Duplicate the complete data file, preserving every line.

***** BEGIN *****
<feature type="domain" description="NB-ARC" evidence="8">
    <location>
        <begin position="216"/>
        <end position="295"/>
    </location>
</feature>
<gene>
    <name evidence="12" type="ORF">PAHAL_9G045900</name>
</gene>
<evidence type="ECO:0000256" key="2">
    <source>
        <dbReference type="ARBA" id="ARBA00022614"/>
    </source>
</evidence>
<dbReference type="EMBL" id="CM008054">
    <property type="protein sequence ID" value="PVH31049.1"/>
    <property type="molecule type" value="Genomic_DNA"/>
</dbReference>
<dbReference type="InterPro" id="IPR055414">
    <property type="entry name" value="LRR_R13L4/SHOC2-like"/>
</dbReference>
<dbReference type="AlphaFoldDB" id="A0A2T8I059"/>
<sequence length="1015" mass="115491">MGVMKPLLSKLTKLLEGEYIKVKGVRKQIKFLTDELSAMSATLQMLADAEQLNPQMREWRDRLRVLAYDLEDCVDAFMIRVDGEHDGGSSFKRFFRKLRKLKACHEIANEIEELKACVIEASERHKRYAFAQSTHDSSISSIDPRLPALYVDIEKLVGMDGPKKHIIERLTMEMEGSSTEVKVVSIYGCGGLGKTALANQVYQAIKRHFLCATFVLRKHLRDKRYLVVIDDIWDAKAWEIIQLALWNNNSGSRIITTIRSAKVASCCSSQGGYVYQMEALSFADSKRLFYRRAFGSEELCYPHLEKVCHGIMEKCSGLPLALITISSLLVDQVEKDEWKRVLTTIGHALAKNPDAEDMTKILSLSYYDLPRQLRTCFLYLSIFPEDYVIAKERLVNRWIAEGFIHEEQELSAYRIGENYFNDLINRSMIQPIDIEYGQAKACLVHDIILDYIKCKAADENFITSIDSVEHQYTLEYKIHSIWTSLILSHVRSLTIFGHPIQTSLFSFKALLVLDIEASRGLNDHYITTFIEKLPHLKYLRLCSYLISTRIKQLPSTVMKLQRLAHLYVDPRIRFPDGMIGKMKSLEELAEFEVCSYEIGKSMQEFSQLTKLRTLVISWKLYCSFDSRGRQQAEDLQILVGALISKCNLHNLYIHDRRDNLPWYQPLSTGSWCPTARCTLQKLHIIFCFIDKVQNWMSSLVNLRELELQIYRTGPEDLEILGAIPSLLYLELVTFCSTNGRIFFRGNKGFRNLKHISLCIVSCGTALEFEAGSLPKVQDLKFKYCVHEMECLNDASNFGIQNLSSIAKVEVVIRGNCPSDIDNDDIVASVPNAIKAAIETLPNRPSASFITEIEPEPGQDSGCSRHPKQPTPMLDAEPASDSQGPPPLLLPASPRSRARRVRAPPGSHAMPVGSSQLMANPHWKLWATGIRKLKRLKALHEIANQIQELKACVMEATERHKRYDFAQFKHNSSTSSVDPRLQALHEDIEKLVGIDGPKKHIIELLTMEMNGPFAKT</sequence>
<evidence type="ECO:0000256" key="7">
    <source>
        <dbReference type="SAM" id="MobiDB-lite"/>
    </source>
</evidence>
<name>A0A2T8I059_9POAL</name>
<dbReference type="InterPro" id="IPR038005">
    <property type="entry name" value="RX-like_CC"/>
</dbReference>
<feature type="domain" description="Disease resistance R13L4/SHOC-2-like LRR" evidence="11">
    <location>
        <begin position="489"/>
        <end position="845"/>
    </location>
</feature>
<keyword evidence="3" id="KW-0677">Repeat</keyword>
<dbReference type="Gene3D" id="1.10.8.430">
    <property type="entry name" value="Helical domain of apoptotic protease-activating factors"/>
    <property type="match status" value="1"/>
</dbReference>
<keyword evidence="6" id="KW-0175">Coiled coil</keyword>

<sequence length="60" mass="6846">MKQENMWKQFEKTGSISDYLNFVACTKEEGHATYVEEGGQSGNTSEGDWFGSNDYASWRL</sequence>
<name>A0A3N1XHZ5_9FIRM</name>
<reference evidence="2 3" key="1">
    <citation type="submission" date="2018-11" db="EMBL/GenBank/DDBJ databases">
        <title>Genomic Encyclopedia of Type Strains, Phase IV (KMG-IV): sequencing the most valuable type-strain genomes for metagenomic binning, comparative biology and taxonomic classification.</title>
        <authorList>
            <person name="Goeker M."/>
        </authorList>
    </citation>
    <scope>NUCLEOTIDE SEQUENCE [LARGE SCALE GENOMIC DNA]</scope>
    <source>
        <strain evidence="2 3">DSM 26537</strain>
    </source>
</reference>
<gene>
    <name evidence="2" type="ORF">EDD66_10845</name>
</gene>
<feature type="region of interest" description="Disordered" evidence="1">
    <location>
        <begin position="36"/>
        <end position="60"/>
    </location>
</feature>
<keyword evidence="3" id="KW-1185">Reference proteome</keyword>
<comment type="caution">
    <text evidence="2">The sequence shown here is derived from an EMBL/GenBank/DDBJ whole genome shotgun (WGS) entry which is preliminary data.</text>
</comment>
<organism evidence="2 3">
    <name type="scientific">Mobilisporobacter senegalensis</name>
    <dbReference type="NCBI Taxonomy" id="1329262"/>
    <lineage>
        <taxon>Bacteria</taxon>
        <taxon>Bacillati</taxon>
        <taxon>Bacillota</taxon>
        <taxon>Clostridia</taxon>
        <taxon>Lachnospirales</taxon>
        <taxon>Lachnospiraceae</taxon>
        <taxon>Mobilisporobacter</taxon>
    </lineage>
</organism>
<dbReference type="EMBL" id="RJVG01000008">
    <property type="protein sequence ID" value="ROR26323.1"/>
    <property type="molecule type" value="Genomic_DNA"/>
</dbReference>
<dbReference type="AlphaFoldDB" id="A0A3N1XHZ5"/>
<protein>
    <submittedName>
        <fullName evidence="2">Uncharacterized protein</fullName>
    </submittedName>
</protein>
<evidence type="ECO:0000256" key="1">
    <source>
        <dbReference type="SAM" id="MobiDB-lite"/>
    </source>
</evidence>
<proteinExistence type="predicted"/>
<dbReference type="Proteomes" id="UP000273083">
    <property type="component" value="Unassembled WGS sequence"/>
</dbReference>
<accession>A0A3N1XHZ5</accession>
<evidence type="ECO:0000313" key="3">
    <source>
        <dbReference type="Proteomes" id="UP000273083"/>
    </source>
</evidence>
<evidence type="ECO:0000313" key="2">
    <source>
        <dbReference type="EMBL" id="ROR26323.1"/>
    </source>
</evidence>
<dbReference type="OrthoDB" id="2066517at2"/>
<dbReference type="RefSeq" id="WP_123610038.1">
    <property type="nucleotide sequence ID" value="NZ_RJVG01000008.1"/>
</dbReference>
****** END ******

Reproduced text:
<feature type="domain" description="NB-ARC" evidence="8">
    <location>
        <begin position="216"/>
        <end position="295"/>
    </location>
</feature>
<gene>
    <name evidence="12" type="ORF">PAHAL_9G045900</name>
</gene>
<evidence type="ECO:0000256" key="2">
    <source>
        <dbReference type="ARBA" id="ARBA00022614"/>
    </source>
</evidence>
<dbReference type="EMBL" id="CM008054">
    <property type="protein sequence ID" value="PVH31049.1"/>
    <property type="molecule type" value="Genomic_DNA"/>
</dbReference>
<dbReference type="InterPro" id="IPR055414">
    <property type="entry name" value="LRR_R13L4/SHOC2-like"/>
</dbReference>
<dbReference type="AlphaFoldDB" id="A0A2T8I059"/>
<sequence length="1015" mass="115491">MGVMKPLLSKLTKLLEGEYIKVKGVRKQIKFLTDELSAMSATLQMLADAEQLNPQMREWRDRLRVLAYDLEDCVDAFMIRVDGEHDGGSSFKRFFRKLRKLKACHEIANEIEELKACVIEASERHKRYAFAQSTHDSSISSIDPRLPALYVDIEKLVGMDGPKKHIIERLTMEMEGSSTEVKVVSIYGCGGLGKTALANQVYQAIKRHFLCATFVLRKHLRDKRYLVVIDDIWDAKAWEIIQLALWNNNSGSRIITTIRSAKVASCCSSQGGYVYQMEALSFADSKRLFYRRAFGSEELCYPHLEKVCHGIMEKCSGLPLALITISSLLVDQVEKDEWKRVLTTIGHALAKNPDAEDMTKILSLSYYDLPRQLRTCFLYLSIFPEDYVIAKERLVNRWIAEGFIHEEQELSAYRIGENYFNDLINRSMIQPIDIEYGQAKACLVHDIILDYIKCKAADENFITSIDSVEHQYTLEYKIHSIWTSLILSHVRSLTIFGHPIQTSLFSFKALLVLDIEASRGLNDHYITTFIEKLPHLKYLRLCSYLISTRIKQLPSTVMKLQRLAHLYVDPRIRFPDGMIGKMKSLEELAEFEVCSYEIGKSMQEFSQLTKLRTLVISWKLYCSFDSRGRQQAEDLQILVGALISKCNLHNLYIHDRRDNLPWYQPLSTGSWCPTARCTLQKLHIIFCFIDKVQNWMSSLVNLRELELQIYRTGPEDLEILGAIPSLLYLELVTFCSTNGRIFFRGNKGFRNLKHISLCIVSCGTALEFEAGSLPKVQDLKFKYCVHEMECLNDASNFGIQNLSSIAKVEVVIRGNCPSDIDNDDIVASVPNAIKAAIETLPNRPSASFITEIEPEPGQDSGCSRHPKQPTPMLDAEPASDSQGPPPLLLPASPRSRARRVRAPPGSHAMPVGSSQLMANPHWKLWATGIRKLKRLKALHEIANQIQELKACVMEATERHKRYDFAQFKHNSSTSSVDPRLQALHEDIEKLVGIDGPKKHIIELLTMEMNGPFAKT</sequence>
<evidence type="ECO:0000256" key="7">
    <source>
        <dbReference type="SAM" id="MobiDB-lite"/>
    </source>
</evidence>
<name>A0A2T8I059_9POAL</name>
<dbReference type="InterPro" id="IPR038005">
    <property type="entry name" value="RX-like_CC"/>
</dbReference>
<feature type="domain" description="Disease resistance R13L4/SHOC-2-like LRR" evidence="11">
    <location>
        <begin position="489"/>
        <end position="845"/>
    </location>
</feature>
<keyword evidence="3" id="KW-0677">Repeat</keyword>
<dbReference type="Gene3D" id="1.10.8.430">
    <property type="entry name" value="Helical domain of apoptotic protease-activating factors"/>
    <property type="match status" value="1"/>
</dbReference>
<keyword evidence="6" id="KW-0175">Coiled coil</keyword>

<sequence length="60" mass="6846">MKQENMWKQFEKTGSISDYLNFVACTKEEGHATYVEEGGQSGNTSEGDWFGSNDYASWRL</sequence>
<name>A0A3N1XHZ5_9FIRM</name>
<reference evidence="2 3" key="1">
    <citation type="submission" date="2018-11" db="EMBL/GenBank/DDBJ databases">
        <title>Genomic Encyclopedia of Type Strains, Phase IV (KMG-IV): sequencing the most valuable type-strain genomes for metagenomic binning, comparative biology and taxonomic classification.</title>
        <authorList>
            <person name="Goeker M."/>
        </authorList>
    </citation>
    <scope>NUCLEOTIDE SEQUENCE [LARGE SCALE GENOMIC DNA]</scope>
    <source>
        <strain evidence="2 3">DSM 26537</strain>
    </source>
</reference>
<gene>
    <name evidence="2" type="ORF">EDD66_10845</name>
</gene>
<feature type="region of interest" description="Disordered" evidence="1">
    <location>
        <begin position="36"/>
        <end position="60"/>
    </location>
</feature>
<keyword evidence="3" id="KW-1185">Reference proteome</keyword>
<comment type="caution">
    <text evidence="2">The sequence shown here is derived from an EMBL/GenBank/DDBJ whole genome shotgun (WGS) entry which is preliminary data.</text>
</comment>
<organism evidence="2 3">
    <name type="scientific">Mobilisporobacter senegalensis</name>
    <dbReference type="NCBI Taxonomy" id="1329262"/>
    <lineage>
        <taxon>Bacteria</taxon>
        <taxon>Bacillati</taxon>
        <taxon>Bacillota</taxon>
        <taxon>Clostridia</taxon>
        <taxon>Lachnospirales</taxon>
        <taxon>Lachnospiraceae</taxon>
        <taxon>Mobilisporobacter</taxon>
    </lineage>
</organism>
<dbReference type="EMBL" id="RJVG01000008">
    <property type="protein sequence ID" value="ROR26323.1"/>
    <property type="molecule type" value="Genomic_DNA"/>
</dbReference>
<dbReference type="AlphaFoldDB" id="A0A3N1XHZ5"/>
<protein>
    <submittedName>
        <fullName evidence="2">Uncharacterized protein</fullName>
    </submittedName>
</protein>
<evidence type="ECO:0000256" key="1">
    <source>
        <dbReference type="SAM" id="MobiDB-lite"/>
    </source>
</evidence>
<proteinExistence type="predicted"/>
<dbReference type="Proteomes" id="UP000273083">
    <property type="component" value="Unassembled WGS sequence"/>
</dbReference>
<accession>A0A3N1XHZ5</accession>
<evidence type="ECO:0000313" key="3">
    <source>
        <dbReference type="Proteomes" id="UP000273083"/>
    </source>
</evidence>
<evidence type="ECO:0000313" key="2">
    <source>
        <dbReference type="EMBL" id="ROR26323.1"/>
    </source>
</evidence>
<dbReference type="OrthoDB" id="2066517at2"/>
<dbReference type="RefSeq" id="WP_123610038.1">
    <property type="nucleotide sequence ID" value="NZ_RJVG01000008.1"/>
</dbReference>